Because Adherents.com has such a large number of statistics and geography citations (over 45,000), we've prepared the following summary pages about the "Largest Communities" of various distinct religious groups. These pages are only about religious geography and statistics; they are not intended as sources of other information about the religious groups (such as history, doctrine, practice, etc.).
Remember: These lists do not present all the statistics in the Adherents.com database for these groups -- just summaries of where the "largest communities" in the world and/or U.S. are located.
There are three levels of geography these pages address: 1) nations; 2) U.S. states; and 3) U.S. counties.
There are two types of "large religious communities": 1) Large in raw numbers. A nation with ten million Buddhists has a "larger" national Buddhist community than a nation with ten thousand. 2) High proportion of the total population: A nation which is 90% Hindu (i.e., 90% of the population are Hindus) might be thought of as a "more Hindu" nation than a nation which is 80% Hindu, even if the raw numbers are far fewer in the nation with 90%.
Both of these methods of ranking "religious communities" within nations, states, and counties can provide some interesting perspectives about the geographical spread of a particular religious group.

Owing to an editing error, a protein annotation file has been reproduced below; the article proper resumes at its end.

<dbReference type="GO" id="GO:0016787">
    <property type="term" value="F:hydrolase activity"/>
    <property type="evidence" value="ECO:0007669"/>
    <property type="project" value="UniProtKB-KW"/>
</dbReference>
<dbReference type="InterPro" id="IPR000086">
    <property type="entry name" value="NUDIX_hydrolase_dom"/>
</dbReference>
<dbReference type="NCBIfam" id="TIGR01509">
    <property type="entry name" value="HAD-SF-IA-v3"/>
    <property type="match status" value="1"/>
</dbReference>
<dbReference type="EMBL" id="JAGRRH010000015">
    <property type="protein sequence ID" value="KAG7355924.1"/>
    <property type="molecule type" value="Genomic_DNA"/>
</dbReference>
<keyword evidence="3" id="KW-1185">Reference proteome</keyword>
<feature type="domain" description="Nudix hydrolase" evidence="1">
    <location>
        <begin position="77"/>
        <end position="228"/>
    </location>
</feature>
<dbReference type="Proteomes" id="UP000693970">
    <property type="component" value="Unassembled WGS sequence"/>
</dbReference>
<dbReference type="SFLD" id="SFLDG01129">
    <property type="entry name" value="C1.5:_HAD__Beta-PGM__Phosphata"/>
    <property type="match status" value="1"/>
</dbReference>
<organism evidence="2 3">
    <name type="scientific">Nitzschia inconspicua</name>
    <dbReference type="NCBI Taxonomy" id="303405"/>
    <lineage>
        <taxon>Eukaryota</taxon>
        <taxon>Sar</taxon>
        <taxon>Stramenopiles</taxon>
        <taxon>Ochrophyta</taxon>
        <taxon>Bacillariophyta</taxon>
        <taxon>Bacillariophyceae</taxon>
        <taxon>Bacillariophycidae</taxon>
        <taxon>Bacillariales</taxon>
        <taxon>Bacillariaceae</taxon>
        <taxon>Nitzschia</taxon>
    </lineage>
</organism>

With two types of ranking and three levels of geography there are six possible basic types of lists that the "Largest Community" pages present.
None of the pages have all of these possible lists. Lists are limited to those that we can present from available, reliably comparable data sets, and those that seem reasonably interesting and informative.
Not all religious groups are represented here, as not all groups are widespread enough to make such summary lists necessary. Jainism, for instance, is essentially only in one nation (India) in significant numbers. An idea of Jain geography (on the provincial level) can best be obtained from the records listed under "Jainism" in the main Adherents.com listings. If there were any Indian provinces or other nations in which Jains made up a remarkably high proportion of the population I might make a "Largest Jain Communities" page. But there are not. Nor are there significant Shinto communities outside of Japan.
"Largest Community" lists have been generated for some subgroups within Christianity. Many denominations only exist within a few states and no "Top 10" list is necessary. Other groups may be more widespread, but are too small and/or sociologically indistinct to be the basis for a summary list we thought would be interesting.
The lack of lists for subgroups of other major religions, such as Theravada Buddhists, Orthodox Jews, Shaivite Hindus, etc., should not be interpreted to mean these groups lack measurable and interesting social distinctiveness and distance from other branches within their respective broader religions. We simply have not had the time or sufficient data to generate such lists.